Armin Dieter Lehmann (23 May 1928 – 10 October 2008), was a Hitler Youth courier in the Führerbunker towards the end of Adolf Hitler's life, leaving shortly after Hitler committed suicide. He spent his life post-war in travel and tourism, writing, and as a peace activist.
Lehmann was born in 1928 in Waldtrudering, a borough of Munich. Lehmann received his education in Germany at Elisabet Gymnasium in Breslau during World War II, and The Journalism School in Munich after the war.
Hitler seized power before I was five years old. It was not my choice to grow up under the form of government in which absolute power is held by a dictator. At the age of ten, it was mandatory that I join the Deutsche Jungvolk (DJV), the junior branch of the Hitler Jugend or Hitler Youth. In January, 1945, I was drafted into the Volkssturm, the home defense. I was decorated (with the Iron Cross) for pulling battle-injured comrades out of the line of fire, after I had been seriously wounded myself. I was selected by Reichsjugendfuehrer Artur Axmann to be a member of a Hitler Jugend Helden (Hitler Youth Heroes) delegation to visit the Fuehrer in Berlin on his birthday. I met Adolf Hitler in the Reich Chancellery garden (also known as the Hinterhof or backyard) outside his bunker on his last birthday, April 20, 1945. I became one of his last couriers as a member of Axmann’s staff. During my duty as a courier inside and outside the bunker, I witnessed the total collapse of the Third Reich. I was able to observe the final days of Hitler, Eva Braun, Martin Bormann, and Joseph Goebbels and his family. I was in the adjacent Party Chancellery when Hitler committed suicide. After Hitler's death, I participated in the bloody breakout from the bunker. Two months later, I succeeded in reaching the American Occupation Zone.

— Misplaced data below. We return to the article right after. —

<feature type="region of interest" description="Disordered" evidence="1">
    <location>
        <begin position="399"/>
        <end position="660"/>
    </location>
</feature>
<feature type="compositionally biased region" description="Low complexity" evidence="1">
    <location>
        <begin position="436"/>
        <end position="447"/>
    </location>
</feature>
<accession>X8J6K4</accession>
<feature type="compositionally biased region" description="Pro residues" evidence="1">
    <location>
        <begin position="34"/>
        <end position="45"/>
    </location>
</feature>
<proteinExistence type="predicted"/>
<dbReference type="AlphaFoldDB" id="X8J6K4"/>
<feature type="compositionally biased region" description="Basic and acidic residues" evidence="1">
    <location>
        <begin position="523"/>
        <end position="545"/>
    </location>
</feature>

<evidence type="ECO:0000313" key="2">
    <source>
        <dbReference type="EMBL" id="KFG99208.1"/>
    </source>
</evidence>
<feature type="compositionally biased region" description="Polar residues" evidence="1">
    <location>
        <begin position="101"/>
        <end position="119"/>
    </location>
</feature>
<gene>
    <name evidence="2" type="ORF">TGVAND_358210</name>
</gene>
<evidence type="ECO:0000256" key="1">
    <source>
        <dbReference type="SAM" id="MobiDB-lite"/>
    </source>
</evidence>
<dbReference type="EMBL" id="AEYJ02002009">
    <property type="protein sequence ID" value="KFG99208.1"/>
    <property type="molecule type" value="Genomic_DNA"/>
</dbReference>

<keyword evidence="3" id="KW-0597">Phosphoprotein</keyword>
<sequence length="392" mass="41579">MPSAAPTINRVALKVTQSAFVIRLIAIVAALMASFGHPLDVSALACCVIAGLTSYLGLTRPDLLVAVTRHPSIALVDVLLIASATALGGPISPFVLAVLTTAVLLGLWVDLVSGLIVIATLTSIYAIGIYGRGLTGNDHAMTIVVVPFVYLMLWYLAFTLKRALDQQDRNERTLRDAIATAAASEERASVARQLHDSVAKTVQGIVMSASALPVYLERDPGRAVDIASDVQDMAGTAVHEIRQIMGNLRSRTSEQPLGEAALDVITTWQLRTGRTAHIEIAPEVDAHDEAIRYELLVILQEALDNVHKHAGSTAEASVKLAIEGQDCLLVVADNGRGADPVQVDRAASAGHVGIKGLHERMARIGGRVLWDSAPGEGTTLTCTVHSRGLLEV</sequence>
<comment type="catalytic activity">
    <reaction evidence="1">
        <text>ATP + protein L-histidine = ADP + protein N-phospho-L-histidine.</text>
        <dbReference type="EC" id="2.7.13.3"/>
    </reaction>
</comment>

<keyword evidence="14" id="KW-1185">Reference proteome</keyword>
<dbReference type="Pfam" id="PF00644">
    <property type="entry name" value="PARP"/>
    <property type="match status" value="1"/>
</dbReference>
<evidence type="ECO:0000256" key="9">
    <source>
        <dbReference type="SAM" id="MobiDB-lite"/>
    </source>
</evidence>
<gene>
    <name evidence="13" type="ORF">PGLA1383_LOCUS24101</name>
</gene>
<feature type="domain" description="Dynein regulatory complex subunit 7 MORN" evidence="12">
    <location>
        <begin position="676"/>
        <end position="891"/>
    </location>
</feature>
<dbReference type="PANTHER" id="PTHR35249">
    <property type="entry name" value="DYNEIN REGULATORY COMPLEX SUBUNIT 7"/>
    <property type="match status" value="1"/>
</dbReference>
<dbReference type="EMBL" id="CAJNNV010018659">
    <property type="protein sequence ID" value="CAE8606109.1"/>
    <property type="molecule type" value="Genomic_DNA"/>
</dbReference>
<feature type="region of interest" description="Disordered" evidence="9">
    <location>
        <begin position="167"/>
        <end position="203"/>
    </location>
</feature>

Lehmann emigrated to the United States in 1953.
For over 40 years, Lehmann worked in the travel and tourism industry as a tour director and operator, as well as a travel industry training specialist and consultant. He lectured extensively as an associate professor in Travel & Tourism for the Airline & Travel Academy, TWA's Breech Training Academy, and Pacific States University in Los Angeles, California.
Lehmann was the author of ten books, including Travel and Tourism, An Introduction To Travel Agency Operations, and Travel Agency Policy & Procedures Manual. In addition, he wrote more than 200 articles for travel industry trade journals. From 1977-81, Lehmann served as Vice President of Education & Training for the Association of Retail Travel Agents (ARTA).
In 1969 he was honoured with the "Community Leader of America Award."
In 1993 Lehmann retired as a travel management consultant and retail travel agency owner. He then spent his time researching, along with developing his memoirs.
Books about his childhood experiences in the Hitler Youth include Hitler's Last Courier and In Hitler’s Bunker, which has been translated into seven different languages, including Chinese. He has also produced a documentary film about his experiences as one of Hitler's "boy-soldiers" titled Eyewitness to History.
At the end of World War II, when he was 17, Lehmann decided to devote his life to peace activism. As a peace advocate, Lehmann participated in Professor Linus Pauling's "Campaign For Nuclear Weapons Disarmament."
Lehmann died in Coos Bay, Oregon on 10 October 2008 at 6:55 PM PDT. His wife of 29 years Kim and daughter Angie were at his bedside.
In Hitler's Bunker is also available from the following publishers internationally: El Ateneo (Argentina), Random House (Australia and New Zealand), Nase Vojsko (Czech Republic), Tammeraamat (Estonia), Calmann-Levy (France), Piergiorgio Nicolaazzini (Italy), Jiuzhou Press (China), Pagasus (Turkey), Mainstream (United Kingdom).
An atmospheric recreation of the final days in the bunker may be seen in Oliver Hirschbiegel's 2004 film, Downfall (Der Untergang). It is based on memoirs written by Albert Speer, Traudl Junge, and Siegfried Knappe. It includes a horrific scene of the murder of the Goebbels children, who Lehmann saw frequently playing in the bunker.
In the documentary film, Eyewitness to History, Lehmann notes that two of the girls bore a striking resemblance to two of his sisters.